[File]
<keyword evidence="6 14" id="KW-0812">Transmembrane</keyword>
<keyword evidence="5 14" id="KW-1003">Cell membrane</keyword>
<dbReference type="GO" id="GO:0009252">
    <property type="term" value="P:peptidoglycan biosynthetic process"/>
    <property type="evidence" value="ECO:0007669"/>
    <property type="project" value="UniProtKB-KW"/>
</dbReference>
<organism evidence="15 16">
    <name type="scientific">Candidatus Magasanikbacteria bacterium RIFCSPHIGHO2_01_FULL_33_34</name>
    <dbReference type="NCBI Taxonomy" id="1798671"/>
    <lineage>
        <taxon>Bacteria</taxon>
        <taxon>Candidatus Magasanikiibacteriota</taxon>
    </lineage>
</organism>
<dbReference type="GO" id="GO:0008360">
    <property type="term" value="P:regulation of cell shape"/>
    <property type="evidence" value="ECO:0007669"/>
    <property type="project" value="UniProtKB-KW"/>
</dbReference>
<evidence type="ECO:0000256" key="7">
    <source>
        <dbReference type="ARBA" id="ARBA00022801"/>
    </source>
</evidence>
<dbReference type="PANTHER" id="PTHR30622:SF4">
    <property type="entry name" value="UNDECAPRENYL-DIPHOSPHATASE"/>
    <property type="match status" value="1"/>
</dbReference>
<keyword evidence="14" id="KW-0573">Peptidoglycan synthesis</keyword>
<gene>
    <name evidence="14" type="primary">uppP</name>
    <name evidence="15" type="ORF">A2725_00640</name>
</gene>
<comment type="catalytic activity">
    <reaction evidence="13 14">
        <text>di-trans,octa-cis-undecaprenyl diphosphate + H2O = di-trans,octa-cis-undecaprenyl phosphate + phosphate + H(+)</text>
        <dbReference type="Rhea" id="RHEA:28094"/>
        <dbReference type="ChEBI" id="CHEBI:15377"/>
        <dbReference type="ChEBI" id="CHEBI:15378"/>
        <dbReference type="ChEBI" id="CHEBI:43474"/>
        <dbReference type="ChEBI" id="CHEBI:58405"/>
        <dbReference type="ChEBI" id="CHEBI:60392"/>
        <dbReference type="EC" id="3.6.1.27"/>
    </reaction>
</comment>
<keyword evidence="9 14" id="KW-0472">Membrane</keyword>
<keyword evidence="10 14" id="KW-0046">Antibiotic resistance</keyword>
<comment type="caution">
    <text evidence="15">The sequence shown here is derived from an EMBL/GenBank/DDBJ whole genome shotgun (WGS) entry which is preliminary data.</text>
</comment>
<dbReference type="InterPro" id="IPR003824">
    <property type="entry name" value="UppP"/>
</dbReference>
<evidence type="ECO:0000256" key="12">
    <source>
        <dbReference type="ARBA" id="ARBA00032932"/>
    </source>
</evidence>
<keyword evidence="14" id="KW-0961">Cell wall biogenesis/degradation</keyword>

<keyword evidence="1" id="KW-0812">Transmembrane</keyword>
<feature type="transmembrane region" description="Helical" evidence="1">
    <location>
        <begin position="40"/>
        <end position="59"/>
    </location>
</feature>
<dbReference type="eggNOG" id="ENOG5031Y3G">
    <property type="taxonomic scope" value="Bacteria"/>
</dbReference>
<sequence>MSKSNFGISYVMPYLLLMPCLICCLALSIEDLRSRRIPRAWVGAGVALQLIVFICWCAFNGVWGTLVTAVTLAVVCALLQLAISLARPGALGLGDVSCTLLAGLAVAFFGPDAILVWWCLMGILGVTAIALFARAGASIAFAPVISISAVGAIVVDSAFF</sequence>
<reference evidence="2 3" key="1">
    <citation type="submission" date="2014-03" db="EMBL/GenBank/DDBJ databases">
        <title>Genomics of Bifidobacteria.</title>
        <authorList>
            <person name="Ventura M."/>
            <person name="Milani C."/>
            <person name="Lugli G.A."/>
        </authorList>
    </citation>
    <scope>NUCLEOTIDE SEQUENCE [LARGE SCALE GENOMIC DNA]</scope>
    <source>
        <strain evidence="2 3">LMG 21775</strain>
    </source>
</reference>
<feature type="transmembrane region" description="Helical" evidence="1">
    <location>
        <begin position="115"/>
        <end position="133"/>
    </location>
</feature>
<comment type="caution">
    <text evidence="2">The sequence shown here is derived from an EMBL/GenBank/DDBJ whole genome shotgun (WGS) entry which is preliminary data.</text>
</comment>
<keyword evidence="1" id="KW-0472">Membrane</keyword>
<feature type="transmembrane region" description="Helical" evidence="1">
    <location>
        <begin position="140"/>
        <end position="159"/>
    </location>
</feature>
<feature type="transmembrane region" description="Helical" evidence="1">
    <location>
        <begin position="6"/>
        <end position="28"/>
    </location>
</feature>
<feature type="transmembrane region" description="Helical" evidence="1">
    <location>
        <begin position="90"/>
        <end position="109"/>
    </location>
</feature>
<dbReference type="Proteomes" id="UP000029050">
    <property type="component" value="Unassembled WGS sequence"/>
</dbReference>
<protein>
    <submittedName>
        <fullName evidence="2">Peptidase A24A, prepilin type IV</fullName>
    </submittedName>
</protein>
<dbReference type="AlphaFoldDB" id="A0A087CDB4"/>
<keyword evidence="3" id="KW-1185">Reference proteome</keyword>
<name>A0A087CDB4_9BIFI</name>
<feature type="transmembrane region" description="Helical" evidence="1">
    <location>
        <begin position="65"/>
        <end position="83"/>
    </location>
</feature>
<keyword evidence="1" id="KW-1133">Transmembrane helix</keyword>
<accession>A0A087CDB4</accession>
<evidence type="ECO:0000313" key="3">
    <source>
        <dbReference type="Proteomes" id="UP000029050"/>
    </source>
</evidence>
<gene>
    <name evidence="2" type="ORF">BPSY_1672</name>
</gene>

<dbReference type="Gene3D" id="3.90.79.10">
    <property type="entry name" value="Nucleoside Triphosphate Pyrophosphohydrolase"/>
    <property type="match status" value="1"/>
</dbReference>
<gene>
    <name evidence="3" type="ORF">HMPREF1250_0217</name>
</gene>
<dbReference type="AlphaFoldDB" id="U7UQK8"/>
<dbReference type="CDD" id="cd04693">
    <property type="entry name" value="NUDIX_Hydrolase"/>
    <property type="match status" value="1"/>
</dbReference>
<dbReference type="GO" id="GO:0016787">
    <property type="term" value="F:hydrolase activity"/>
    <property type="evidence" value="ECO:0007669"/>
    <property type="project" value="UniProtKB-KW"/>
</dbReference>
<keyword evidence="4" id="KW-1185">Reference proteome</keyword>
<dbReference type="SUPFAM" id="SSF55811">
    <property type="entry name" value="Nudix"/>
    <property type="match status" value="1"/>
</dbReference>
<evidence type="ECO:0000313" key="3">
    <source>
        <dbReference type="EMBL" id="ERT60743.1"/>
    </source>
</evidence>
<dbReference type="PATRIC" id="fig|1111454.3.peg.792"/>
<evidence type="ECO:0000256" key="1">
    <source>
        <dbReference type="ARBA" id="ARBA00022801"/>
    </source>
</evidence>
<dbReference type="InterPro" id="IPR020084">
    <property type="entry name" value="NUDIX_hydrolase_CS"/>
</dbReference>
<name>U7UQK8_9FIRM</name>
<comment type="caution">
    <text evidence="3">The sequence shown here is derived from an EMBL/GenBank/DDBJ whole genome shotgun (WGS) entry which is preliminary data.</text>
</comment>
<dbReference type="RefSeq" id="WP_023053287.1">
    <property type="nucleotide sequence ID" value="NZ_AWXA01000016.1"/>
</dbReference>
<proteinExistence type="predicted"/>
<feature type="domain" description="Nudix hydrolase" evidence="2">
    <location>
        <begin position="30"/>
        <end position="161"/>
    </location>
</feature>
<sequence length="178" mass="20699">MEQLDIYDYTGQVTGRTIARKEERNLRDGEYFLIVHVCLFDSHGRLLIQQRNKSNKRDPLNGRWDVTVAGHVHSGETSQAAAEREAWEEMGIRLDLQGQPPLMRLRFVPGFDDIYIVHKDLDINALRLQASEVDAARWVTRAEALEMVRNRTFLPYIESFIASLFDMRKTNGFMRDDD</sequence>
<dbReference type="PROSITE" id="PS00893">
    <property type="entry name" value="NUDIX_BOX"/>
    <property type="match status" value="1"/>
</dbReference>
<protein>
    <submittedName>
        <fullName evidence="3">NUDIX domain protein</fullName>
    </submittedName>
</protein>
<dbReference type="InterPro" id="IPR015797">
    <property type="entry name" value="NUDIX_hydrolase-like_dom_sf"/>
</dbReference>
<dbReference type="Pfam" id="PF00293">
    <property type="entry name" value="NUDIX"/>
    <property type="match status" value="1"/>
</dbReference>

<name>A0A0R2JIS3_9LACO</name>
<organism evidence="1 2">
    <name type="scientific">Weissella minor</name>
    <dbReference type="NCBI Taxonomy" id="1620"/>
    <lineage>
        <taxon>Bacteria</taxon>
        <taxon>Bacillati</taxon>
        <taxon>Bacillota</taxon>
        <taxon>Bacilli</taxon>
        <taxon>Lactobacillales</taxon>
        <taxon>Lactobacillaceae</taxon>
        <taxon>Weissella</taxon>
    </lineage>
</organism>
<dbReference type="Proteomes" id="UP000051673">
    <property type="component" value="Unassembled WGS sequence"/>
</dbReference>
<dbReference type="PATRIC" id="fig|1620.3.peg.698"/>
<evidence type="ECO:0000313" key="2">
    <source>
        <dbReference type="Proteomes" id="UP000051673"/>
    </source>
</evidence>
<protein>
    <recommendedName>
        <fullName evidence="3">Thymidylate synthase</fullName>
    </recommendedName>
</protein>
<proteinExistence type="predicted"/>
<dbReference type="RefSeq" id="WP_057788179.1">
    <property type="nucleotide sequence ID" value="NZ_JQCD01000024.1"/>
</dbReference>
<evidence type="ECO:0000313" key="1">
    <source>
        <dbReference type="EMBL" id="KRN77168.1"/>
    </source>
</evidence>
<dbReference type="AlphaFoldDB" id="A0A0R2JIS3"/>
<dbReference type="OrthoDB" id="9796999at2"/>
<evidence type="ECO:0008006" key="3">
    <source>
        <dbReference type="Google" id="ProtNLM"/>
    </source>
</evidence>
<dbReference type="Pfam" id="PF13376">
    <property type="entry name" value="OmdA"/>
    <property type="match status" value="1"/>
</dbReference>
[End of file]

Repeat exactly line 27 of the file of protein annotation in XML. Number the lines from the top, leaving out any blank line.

    <property type="entry name" value="UNDECAPRENYL-DIPHOSPHATASE"/>